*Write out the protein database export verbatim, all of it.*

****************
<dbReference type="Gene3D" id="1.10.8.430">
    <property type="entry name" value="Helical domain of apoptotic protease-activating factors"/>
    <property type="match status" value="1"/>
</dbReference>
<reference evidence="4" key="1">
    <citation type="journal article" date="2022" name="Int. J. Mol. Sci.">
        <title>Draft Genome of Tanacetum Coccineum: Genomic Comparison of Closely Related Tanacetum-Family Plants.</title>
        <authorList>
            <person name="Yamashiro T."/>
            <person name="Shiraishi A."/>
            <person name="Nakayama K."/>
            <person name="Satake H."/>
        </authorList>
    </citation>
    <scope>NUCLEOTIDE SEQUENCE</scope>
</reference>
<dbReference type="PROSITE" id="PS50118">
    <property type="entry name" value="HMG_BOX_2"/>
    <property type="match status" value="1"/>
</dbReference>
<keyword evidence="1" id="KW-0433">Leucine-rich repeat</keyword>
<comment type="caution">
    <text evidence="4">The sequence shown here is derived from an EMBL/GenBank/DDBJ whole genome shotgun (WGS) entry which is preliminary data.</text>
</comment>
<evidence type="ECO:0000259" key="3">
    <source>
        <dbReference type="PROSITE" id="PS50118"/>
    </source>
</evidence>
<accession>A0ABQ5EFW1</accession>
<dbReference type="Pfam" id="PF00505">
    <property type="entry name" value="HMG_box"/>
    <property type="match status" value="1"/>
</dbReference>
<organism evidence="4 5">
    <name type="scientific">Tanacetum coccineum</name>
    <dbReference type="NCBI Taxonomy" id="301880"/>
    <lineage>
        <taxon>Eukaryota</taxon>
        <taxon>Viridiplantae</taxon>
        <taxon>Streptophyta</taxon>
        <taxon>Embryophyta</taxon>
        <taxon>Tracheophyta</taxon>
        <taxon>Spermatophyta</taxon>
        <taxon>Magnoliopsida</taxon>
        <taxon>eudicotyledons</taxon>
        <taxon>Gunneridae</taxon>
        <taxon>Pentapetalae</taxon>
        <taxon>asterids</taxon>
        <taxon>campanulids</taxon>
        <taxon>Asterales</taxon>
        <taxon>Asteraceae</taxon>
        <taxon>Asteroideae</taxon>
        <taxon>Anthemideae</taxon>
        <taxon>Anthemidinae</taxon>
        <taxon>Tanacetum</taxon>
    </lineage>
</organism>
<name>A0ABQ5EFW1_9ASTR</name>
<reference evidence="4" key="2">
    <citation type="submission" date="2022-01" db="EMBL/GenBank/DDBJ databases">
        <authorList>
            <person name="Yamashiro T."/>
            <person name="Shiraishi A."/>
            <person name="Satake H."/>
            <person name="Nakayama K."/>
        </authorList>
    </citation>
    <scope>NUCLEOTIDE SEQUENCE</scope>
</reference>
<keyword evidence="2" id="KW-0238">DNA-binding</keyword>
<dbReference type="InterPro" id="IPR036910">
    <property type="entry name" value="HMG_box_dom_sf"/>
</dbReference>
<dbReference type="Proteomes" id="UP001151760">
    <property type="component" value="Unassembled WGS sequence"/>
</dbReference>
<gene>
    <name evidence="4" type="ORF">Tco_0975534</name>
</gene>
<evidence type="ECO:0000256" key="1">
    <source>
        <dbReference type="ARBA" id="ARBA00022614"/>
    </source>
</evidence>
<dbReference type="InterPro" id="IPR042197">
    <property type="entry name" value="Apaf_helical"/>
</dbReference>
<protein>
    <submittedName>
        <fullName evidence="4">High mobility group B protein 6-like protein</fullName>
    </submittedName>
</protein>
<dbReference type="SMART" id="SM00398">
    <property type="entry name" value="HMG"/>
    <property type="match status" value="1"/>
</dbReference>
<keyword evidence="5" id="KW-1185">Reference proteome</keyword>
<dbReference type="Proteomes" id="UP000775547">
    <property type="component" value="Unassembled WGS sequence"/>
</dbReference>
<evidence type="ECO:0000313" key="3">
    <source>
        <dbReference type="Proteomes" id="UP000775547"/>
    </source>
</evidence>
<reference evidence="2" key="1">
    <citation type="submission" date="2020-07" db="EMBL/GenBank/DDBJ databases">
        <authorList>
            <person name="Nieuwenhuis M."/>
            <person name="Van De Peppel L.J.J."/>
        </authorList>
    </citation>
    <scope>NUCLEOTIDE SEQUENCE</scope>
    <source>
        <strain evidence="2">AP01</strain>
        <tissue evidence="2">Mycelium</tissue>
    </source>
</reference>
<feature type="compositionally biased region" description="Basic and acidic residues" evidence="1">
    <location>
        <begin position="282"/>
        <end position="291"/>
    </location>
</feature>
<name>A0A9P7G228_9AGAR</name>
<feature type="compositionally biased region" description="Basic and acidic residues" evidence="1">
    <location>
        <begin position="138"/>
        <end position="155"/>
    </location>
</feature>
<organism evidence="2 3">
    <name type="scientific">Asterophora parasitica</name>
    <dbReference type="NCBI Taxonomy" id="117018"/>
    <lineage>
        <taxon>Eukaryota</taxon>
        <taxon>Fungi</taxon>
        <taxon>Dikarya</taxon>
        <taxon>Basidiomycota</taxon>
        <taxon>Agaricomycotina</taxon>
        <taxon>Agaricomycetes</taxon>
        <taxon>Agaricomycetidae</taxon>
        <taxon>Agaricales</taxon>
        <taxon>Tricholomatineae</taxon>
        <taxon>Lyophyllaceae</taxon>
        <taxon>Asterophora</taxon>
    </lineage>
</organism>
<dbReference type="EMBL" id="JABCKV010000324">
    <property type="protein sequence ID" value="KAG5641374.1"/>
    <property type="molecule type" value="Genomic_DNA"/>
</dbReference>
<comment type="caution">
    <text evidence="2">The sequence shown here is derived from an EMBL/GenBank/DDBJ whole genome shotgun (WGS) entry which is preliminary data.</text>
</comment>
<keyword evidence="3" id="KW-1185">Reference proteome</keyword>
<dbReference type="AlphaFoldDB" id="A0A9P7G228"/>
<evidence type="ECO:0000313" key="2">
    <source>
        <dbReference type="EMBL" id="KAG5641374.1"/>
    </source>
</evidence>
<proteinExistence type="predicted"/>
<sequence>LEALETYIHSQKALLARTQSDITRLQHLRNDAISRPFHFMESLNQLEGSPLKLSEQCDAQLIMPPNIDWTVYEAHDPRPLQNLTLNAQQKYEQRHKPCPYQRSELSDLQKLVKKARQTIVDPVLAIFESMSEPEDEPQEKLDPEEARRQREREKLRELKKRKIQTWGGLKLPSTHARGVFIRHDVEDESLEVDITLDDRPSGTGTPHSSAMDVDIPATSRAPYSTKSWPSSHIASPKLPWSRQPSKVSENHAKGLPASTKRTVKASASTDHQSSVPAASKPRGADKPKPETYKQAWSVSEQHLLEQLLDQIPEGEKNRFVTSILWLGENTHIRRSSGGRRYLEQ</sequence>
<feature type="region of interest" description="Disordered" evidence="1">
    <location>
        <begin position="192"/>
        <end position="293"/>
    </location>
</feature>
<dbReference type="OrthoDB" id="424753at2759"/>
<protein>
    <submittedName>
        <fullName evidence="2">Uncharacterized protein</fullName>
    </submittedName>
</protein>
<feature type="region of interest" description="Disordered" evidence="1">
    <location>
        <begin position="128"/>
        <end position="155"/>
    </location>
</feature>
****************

<dbReference type="Gene3D" id="1.10.8.430">
    <property type="entry name" value="Helical domain of apoptotic protease-activating factors"/>
    <property type="match status" value="1"/>
</dbReference>
<reference evidence="4" key="1">
    <citation type="journal article" date="2022" name="Int. J. Mol. Sci.">
        <title>Draft Genome of Tanacetum Coccineum: Genomic Comparison of Closely Related Tanacetum-Family Plants.</title>
        <authorList>
            <person name="Yamashiro T."/>
            <person name="Shiraishi A."/>
            <person name="Nakayama K."/>
            <person name="Satake H."/>
        </authorList>
    </citation>
    <scope>NUCLEOTIDE SEQUENCE</scope>
</reference>
<dbReference type="PROSITE" id="PS50118">
    <property type="entry name" value="HMG_BOX_2"/>
    <property type="match status" value="1"/>
</dbReference>
<keyword evidence="1" id="KW-0433">Leucine-rich repeat</keyword>
<comment type="caution">
    <text evidence="4">The sequence shown here is derived from an EMBL/GenBank/DDBJ whole genome shotgun (WGS) entry which is preliminary data.</text>
</comment>
<evidence type="ECO:0000259" key="3">
    <source>
        <dbReference type="PROSITE" id="PS50118"/>
    </source>
</evidence>
<accession>A0ABQ5EFW1</accession>
<dbReference type="Pfam" id="PF00505">
    <property type="entry name" value="HMG_box"/>
    <property type="match status" value="1"/>
</dbReference>
<organism evidence="4 5">
    <name type="scientific">Tanacetum coccineum</name>
    <dbReference type="NCBI Taxonomy" id="301880"/>
    <lineage>
        <taxon>Eukaryota</taxon>
        <taxon>Viridiplantae</taxon>
        <taxon>Streptophyta</taxon>
        <taxon>Embryophyta</taxon>
        <taxon>Tracheophyta</taxon>
        <taxon>Spermatophyta</taxon>
        <taxon>Magnoliopsida</taxon>
        <taxon>eudicotyledons</taxon>
        <taxon>Gunneridae</taxon>
        <taxon>Pentapetalae</taxon>
        <taxon>asterids</taxon>
        <taxon>campanulids</taxon>
        <taxon>Asterales</taxon>
        <taxon>Asteraceae</taxon>
        <taxon>Asteroideae</taxon>
        <taxon>Anthemideae</taxon>
        <taxon>Anthemidinae</taxon>
        <taxon>Tanacetum</taxon>
    </lineage>
</organism>
<name>A0ABQ5EFW1_9ASTR</name>
<reference evidence="4" key="2">
    <citation type="submission" date="2022-01" db="EMBL/GenBank/DDBJ databases">
        <authorList>
            <person name="Yamashiro T."/>
            <person name="Shiraishi A."/>
            <person name="Satake H."/>
            <person name="Nakayama K."/>
        </authorList>
    </citation>
    <scope>NUCLEOTIDE SEQUENCE</scope>
</reference>
<keyword evidence="2" id="KW-0238">DNA-binding</keyword>
<dbReference type="InterPro" id="IPR036910">
    <property type="entry name" value="HMG_box_dom_sf"/>
</dbReference>
<dbReference type="Proteomes" id="UP001151760">
    <property type="component" value="Unassembled WGS sequence"/>
</dbReference>
<gene>
    <name evidence="4" type="ORF">Tco_0975534</name>
</gene>
<evidence type="ECO:0000256" key="1">
    <source>
        <dbReference type="ARBA" id="ARBA00022614"/>
    </source>
</evidence>
<dbReference type="InterPro" id="IPR042197">
    <property type="entry name" value="Apaf_helical"/>
</dbReference>
<protein>
    <submittedName>
        <fullName evidence="4">High mobility group B protein 6-like protein</fullName>
    </submittedName>
</protein>
<dbReference type="SMART" id="SM00398">
    <property type="entry name" value="HMG"/>
    <property type="match status" value="1"/>
</dbReference>
<keyword evidence="5" id="KW-1185">Reference proteome</keyword>
<dbReference type="Proteomes" id="UP000775547">
    <property type="component" value="Unassembled WGS sequence"/>
</dbReference>
<evidence type="ECO:0000313" key="3">
    <source>
        <dbReference type="Proteomes" id="UP000775547"/>
    </source>
</evidence>
<reference evidence="2" key="1">
    <citation type="submission" date="2020-07" db="EMBL/GenBank/DDBJ databases">
        <authorList>
            <person name="Nieuwenhuis M."/>
            <person name="Van De Peppel L.J.J."/>
        </authorList>
    </citation>
    <scope>NUCLEOTIDE SEQUENCE</scope>
    <source>
        <strain evidence="2">AP01</strain>
        <tissue evidence="2">Mycelium</tissue>
    </source>
</reference>
<feature type="compositionally biased region" description="Basic and acidic residues" evidence="1">
    <location>
        <begin position="282"/>
        <end position="291"/>
    </location>
</feature>
<name>A0A9P7G228_9AGAR</name>
<feature type="compositionally biased region" description="Basic and acidic residues" evidence="1">
    <location>
        <begin position="138"/>
        <end position="155"/>
    </location>
</feature>
<organism evidence="2 3">
    <name type="scientific">Asterophora parasitica</name>
    <dbReference type="NCBI Taxonomy" id="117018"/>
    <lineage>
        <taxon>Eukaryota</taxon>
        <taxon>Fungi</taxon>
        <taxon>Dikarya</taxon>
        <taxon>Basidiomycota</taxon>
        <taxon>Agaricomycotina</taxon>
        <taxon>Agaricomycetes</taxon>
        <taxon>Agaricomycetidae</taxon>
        <taxon>Agaricales</taxon>
        <taxon>Tricholomatineae</taxon>
        <taxon>Lyophyllaceae</taxon>
        <taxon>Asterophora</taxon>
    </lineage>
</organism>
<dbReference type="EMBL" id="JABCKV010000324">
    <property type="protein sequence ID" value="KAG5641374.1"/>
    <property type="molecule type" value="Genomic_DNA"/>
</dbReference>
<comment type="caution">
    <text evidence="2">The sequence shown here is derived from an EMBL/GenBank/DDBJ whole genome shotgun (WGS) entry which is preliminary data.</text>
</comment>
<keyword evidence="3" id="KW-1185">Reference proteome</keyword>
<dbReference type="AlphaFoldDB" id="A0A9P7G228"/>
<evidence type="ECO:0000313" key="2">
    <source>
        <dbReference type="EMBL" id="KAG5641374.1"/>
    </source>
</evidence>
<proteinExistence type="predicted"/>
<sequence>LEALETYIHSQKALLARTQSDITRLQHLRNDAISRPFHFMESLNQLEGSPLKLSEQCDAQLIMPPNIDWTVYEAHDPRPLQNLTLNAQQKYEQRHKPCPYQRSELSDLQKLVKKARQTIVDPVLAIFESMSEPEDEPQEKLDPEEARRQREREKLRELKKRKIQTWGGLKLPSTHARGVFIRHDVEDESLEVDITLDDRPSGTGTPHSSAMDVDIPATSRAPYSTKSWPSSHIASPKLPWSRQPSKVSENHAKGLPASTKRTVKASASTDHQSSVPAASKPRGADKPKPETYKQAWSVSEQHLLEQLLDQIPEGEKNRFVTSILWLGENTHIRRSSGGRRYLEQ</sequence>
<feature type="region of interest" description="Disordered" evidence="1">
    <location>
        <begin position="192"/>
        <end position="293"/>
    </location>
</feature>
<dbReference type="OrthoDB" id="424753at2759"/>
<protein>
    <submittedName>
        <fullName evidence="2">Uncharacterized protein</fullName>
    </submittedName>
</protein>
<feature type="region of interest" description="Disordered" evidence="1">
    <location>
        <begin position="128"/>
        <end position="155"/>
    </location>
</feature>